No. The satellite data demonstrate no significant warming over
Public policy should follow science and evidence and data,
and I would note that I found it amusing that our friends on
the Democratic side of the aisle, I have discovered, held a
press conference today as a ``prebuttal'' to this hearing. I
suppose I should view that, in a sense, as a back-handed
compliment. I am reminded of the Bard, ``Methinks she doth
protest too much.''
What does it say when members of the United States Senate
are protesting how dare the Science Subcommittee in the U.S.
Senate hear testimony from scientists about actual science? How
dare we focus on such topics? I think that is, indeed, exactly
what we were elected to do.
STATEMENT OF HON. GARY PETERS,
U.S. SENATOR FROM MICHIGAN
Senator Peters. Thank you, Mr. Chairman.
And I would first like to thank the witnesses for being
here today and for your testimony on what is surely a very
When we think about global warming, there are risks and
there are certainties. Let us talk first about the certainties.
By burning fossil fuels, humans are releasing carbon into the
atmosphere that would have otherwise remained locked away. This
process creates carbon dioxide, a greenhouse gas that traps
heat that otherwise would have been radiated off into space.
We know that by the law of conservation of energy that
additional heat can't just magically disappear. Instead, it
causes our planet to get warmer.
What else is certain? We are already seeing the symptoms of
a warming planet not just in the temperature records, but in
the rising sea and shrinking ice levels, in toxic algae blooms
that are flourishing in the Great Lakes that were made worse by
increased precipitation, runoff, and warmer water temperatures,
tainting drinking water for 2.8 million people in recent years.
All of that is certain.
Now let us talk about the risk. Managing risk is all about
looking at a range of possible outcomes and consequences,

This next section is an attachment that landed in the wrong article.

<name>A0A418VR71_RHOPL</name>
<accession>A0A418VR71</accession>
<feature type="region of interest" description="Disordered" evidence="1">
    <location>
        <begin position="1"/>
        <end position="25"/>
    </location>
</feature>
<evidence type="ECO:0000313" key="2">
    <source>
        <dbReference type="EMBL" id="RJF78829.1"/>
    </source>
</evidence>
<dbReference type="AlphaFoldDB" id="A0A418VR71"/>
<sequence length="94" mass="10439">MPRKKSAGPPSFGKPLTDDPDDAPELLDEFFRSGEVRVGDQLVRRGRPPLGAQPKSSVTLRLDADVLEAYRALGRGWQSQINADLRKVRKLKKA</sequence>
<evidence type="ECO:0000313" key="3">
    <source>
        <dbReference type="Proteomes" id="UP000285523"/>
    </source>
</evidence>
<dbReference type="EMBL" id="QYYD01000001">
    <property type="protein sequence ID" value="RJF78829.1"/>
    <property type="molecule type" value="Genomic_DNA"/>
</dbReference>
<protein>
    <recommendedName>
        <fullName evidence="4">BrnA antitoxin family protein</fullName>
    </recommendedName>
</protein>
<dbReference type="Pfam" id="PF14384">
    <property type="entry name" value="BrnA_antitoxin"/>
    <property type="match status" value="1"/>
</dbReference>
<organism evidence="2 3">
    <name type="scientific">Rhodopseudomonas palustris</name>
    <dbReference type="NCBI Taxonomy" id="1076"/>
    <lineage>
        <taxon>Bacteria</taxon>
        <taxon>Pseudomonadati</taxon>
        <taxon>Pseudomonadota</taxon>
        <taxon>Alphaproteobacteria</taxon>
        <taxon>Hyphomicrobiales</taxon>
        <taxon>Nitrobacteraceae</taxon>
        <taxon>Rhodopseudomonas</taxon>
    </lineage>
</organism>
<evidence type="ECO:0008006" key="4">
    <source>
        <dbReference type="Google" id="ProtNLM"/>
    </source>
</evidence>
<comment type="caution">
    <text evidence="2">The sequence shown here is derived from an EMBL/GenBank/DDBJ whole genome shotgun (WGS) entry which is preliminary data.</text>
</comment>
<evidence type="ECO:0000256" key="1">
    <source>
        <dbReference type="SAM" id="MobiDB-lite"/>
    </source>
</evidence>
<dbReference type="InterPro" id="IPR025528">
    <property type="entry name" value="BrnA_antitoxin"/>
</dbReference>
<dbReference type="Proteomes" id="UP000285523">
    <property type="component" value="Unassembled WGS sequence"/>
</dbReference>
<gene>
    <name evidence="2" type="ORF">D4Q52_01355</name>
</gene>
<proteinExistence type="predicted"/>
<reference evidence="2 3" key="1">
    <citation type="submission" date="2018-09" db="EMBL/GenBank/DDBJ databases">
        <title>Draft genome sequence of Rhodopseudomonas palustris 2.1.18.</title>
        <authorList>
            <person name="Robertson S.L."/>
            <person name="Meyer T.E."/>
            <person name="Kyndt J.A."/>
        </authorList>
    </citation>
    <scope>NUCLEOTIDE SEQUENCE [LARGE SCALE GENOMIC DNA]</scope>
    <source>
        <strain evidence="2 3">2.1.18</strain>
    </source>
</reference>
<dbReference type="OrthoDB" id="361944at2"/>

looking at the likelihood of each of those consequences, and
then looking to see if there is anything you can do to reduce
the likelihood of those consequences or both.
From our models and from our understanding of the science,
we see a range of potential outcomes, a range of possible
warming trends, a range of consequences based on those trends.
There are implications for our national security, for the
economic health of our country, for our food supply and
agriculture, and for the health and safety of Michiganders,
Americans, as well as people all around the planet.
The possible consequences of all these areas range from the
bad to the catastrophic. Given our best scientific judgment of
our risk posture of the consequences we face as a civilization
and the likelihood of those consequences occurring, we must do
what we can to mitigate these risks.
We are going to hear today that there is some disagreement,
some disagreement in the scientific community over the
magnitude of that risk. As a matter of fact, I know we are
going to hear from three scientists and a political commentator
and blogger who disagree with varying aspects of the scientific
consensus, as well as to argue that the science is not settled.
We will hear we need to support our scientific community so
that they can continue to answer the open questions and help
policymakers make better--or better understand the risks that
we face. And we will hear that scientists need to be protected
from political interference from either side of the aisle. And
I certainly agree that we need to support our scientific
community and protect them from political influence, but I also
know that while we continue to refine the science, we have to
act on the risks and findings that our scientists have
I would like to introduce into the record statements and
letters from various science professional organizations
representing tens of thousands, tens of thousands of
scientists, including the American Association for the
Advancement of Science, the American Chemical Society, the
American Geophysical Union, the American Meteorological
Society, the American Society for Agronomy, Crop Science
Society of America, Soil Science Society of America, the
American Statistical Association, the Ecological Society of
America, the American Institute of Biological Sciences, and the
Geological Society of America.
It is the position of these organizations that the evidence